March ?, 1966 — November 28, 2011
This is the last picture I took of 'Zeek', our beloved cat of over fifteen years. Without going into the details of her last days let me simply say she was a simple cat without ego or pretensions, she never wrote a book, made a movie, or resolved more than six or seven diplomatic crises. But she proved her worth, no matter what scale you chose, more times than I can remember. At the end: no quivering lip, no sad mewing, no plaintive pleading, only a quiet stoicism worthy of Socrates.
Why did you call her "Zeek", you might ask? Well, less than two days after she was born [there were four embryonic kittens in the litter] her mother was killed. I found them under my work bench, birthed in a box filled with nuts and bolts. They were so small an eye dropper was too big to feed them and I used a toothpick to drip milk into their mouths until an eye dropper designed for a doll became useable. Gradually I added bread, mashed tuna and ground meat to the solution and two of them thrived, the other two died the day after I found them. "Ginger", her brother, was killed by a passing automobile a few days after we had him neutered, on my late October birthday. "Zeek" lived on. We always enjoyed reading the various Dr. Seuss books to our children when they were young and 'The Cat in the Hat' was a favorite. In the book the Cat takes off his (or her) hat only to uncover another, smaller cat, who also takes off his (or her) hat, until we reach the tiniest cat of all, little cat "Z". Hence "Zeek", who began life as the smallest of cats, and died bigger than I can ever hope to be.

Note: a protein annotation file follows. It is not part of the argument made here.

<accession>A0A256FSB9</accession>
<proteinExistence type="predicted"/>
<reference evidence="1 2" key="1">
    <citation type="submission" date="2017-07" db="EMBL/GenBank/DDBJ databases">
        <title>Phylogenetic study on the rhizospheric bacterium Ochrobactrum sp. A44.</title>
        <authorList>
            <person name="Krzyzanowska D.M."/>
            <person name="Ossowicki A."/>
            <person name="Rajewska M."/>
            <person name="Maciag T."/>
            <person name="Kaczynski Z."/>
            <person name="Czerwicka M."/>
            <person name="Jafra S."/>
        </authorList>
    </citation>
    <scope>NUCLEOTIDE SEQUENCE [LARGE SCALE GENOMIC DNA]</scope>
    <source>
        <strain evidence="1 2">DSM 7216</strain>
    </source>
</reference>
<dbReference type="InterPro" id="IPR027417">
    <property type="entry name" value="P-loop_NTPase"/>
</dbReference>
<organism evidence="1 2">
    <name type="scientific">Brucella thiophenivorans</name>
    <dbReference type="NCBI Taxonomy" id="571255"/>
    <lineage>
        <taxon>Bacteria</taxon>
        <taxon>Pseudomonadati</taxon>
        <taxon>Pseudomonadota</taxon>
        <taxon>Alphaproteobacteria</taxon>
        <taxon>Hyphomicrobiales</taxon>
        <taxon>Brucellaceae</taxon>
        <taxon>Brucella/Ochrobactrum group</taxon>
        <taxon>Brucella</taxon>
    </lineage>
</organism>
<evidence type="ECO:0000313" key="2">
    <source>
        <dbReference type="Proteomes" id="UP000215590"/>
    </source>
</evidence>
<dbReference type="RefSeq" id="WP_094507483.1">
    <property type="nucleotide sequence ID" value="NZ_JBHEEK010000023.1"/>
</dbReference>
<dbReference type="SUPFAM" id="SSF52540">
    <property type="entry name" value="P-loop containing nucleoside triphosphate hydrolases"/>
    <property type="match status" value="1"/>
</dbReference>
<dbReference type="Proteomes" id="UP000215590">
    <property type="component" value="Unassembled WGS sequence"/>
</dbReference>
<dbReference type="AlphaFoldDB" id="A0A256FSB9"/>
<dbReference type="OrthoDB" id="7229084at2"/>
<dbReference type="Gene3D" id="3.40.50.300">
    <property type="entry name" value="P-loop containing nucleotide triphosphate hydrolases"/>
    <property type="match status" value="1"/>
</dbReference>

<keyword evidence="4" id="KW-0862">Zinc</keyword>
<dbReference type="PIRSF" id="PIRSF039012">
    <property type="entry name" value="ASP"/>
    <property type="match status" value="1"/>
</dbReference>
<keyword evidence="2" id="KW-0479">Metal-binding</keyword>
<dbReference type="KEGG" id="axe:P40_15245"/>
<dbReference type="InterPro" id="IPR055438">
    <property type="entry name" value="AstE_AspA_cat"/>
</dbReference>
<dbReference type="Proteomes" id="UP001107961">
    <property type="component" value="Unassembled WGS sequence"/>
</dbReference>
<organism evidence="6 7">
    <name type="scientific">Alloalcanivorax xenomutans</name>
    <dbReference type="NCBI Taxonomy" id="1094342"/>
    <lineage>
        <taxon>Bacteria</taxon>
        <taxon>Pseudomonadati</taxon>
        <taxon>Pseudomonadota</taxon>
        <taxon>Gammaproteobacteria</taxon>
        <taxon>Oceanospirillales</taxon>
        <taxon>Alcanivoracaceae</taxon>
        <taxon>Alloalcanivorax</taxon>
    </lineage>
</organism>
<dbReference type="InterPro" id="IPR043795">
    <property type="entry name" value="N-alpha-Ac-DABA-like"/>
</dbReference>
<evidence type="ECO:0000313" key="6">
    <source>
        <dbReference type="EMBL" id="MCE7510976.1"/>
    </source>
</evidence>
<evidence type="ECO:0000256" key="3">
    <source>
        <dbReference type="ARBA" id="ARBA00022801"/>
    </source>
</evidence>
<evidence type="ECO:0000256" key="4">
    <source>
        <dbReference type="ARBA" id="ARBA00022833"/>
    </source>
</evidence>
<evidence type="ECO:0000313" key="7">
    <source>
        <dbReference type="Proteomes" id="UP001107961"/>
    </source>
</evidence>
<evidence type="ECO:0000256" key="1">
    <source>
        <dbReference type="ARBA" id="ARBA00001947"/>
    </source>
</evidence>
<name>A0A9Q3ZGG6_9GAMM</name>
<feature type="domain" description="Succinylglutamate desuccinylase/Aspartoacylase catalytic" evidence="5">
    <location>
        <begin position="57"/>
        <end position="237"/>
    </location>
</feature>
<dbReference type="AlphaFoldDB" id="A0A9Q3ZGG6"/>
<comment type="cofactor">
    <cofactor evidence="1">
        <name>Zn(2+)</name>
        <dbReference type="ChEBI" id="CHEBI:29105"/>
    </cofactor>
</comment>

Bon voyage Zeek, get in touch if you get a chance.
[Though obviously not about a cat I recommend a reading of 'The House Dog's Grave' by Robinson Jeffers, for what might be an animals perseptive.]